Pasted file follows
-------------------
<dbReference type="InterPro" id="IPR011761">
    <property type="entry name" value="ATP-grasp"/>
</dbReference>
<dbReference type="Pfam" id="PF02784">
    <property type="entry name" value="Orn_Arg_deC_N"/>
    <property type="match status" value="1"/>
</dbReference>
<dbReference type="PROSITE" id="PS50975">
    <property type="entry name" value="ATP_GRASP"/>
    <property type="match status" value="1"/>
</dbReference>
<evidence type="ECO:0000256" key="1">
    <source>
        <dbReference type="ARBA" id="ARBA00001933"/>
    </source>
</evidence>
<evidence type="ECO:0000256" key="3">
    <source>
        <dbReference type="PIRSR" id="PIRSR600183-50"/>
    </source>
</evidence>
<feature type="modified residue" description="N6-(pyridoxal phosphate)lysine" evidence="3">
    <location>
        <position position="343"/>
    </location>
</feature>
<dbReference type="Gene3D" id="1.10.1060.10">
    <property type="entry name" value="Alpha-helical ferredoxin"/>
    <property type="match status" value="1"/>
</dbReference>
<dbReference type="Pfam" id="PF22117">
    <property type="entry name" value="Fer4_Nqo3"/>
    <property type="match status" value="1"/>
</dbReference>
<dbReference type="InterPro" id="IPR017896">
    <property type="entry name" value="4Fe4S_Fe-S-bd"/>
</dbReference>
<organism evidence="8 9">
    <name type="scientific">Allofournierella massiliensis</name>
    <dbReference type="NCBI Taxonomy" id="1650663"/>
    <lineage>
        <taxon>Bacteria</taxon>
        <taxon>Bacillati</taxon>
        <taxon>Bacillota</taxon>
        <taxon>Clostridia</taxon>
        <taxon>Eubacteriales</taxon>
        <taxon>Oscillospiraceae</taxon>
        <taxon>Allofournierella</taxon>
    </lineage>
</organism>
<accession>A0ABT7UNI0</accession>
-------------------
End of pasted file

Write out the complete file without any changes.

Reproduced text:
<dbReference type="InterPro" id="IPR011761">
    <property type="entry name" value="ATP-grasp"/>
</dbReference>
<dbReference type="Pfam" id="PF02784">
    <property type="entry name" value="Orn_Arg_deC_N"/>
    <property type="match status" value="1"/>
</dbReference>
<dbReference type="PROSITE" id="PS50975">
    <property type="entry name" value="ATP_GRASP"/>
    <property type="match status" value="1"/>
</dbReference>
<evidence type="ECO:0000256" key="1">
    <source>
        <dbReference type="ARBA" id="ARBA00001933"/>
    </source>
</evidence>
<evidence type="ECO:0000256" key="3">
    <source>
        <dbReference type="PIRSR" id="PIRSR600183-50"/>
    </source>
</evidence>
<feature type="modified residue" description="N6-(pyridoxal phosphate)lysine" evidence="3">
    <location>
        <position position="343"/>
    </location>
</feature>
<dbReference type="Gene3D" id="1.10.1060.10">
    <property type="entry name" value="Alpha-helical ferredoxin"/>
    <property type="match status" value="1"/>
</dbReference>
<dbReference type="Pfam" id="PF22117">
    <property type="entry name" value="Fer4_Nqo3"/>
    <property type="match status" value="1"/>
</dbReference>
<dbReference type="InterPro" id="IPR017896">
    <property type="entry name" value="4Fe4S_Fe-S-bd"/>
</dbReference>
<organism evidence="8 9">
    <name type="scientific">Allofournierella massiliensis</name>
    <dbReference type="NCBI Taxonomy" id="1650663"/>
    <lineage>
        <taxon>Bacteria</taxon>
        <taxon>Bacillati</taxon>
        <taxon>Bacillota</taxon>
        <taxon>Clostridia</taxon>
        <taxon>Eubacteriales</taxon>
        <taxon>Oscillospiraceae</taxon>
        <taxon>Allofournierella</taxon>
    </lineage>
</organism>
<accession>A0ABT7UNI0</accession>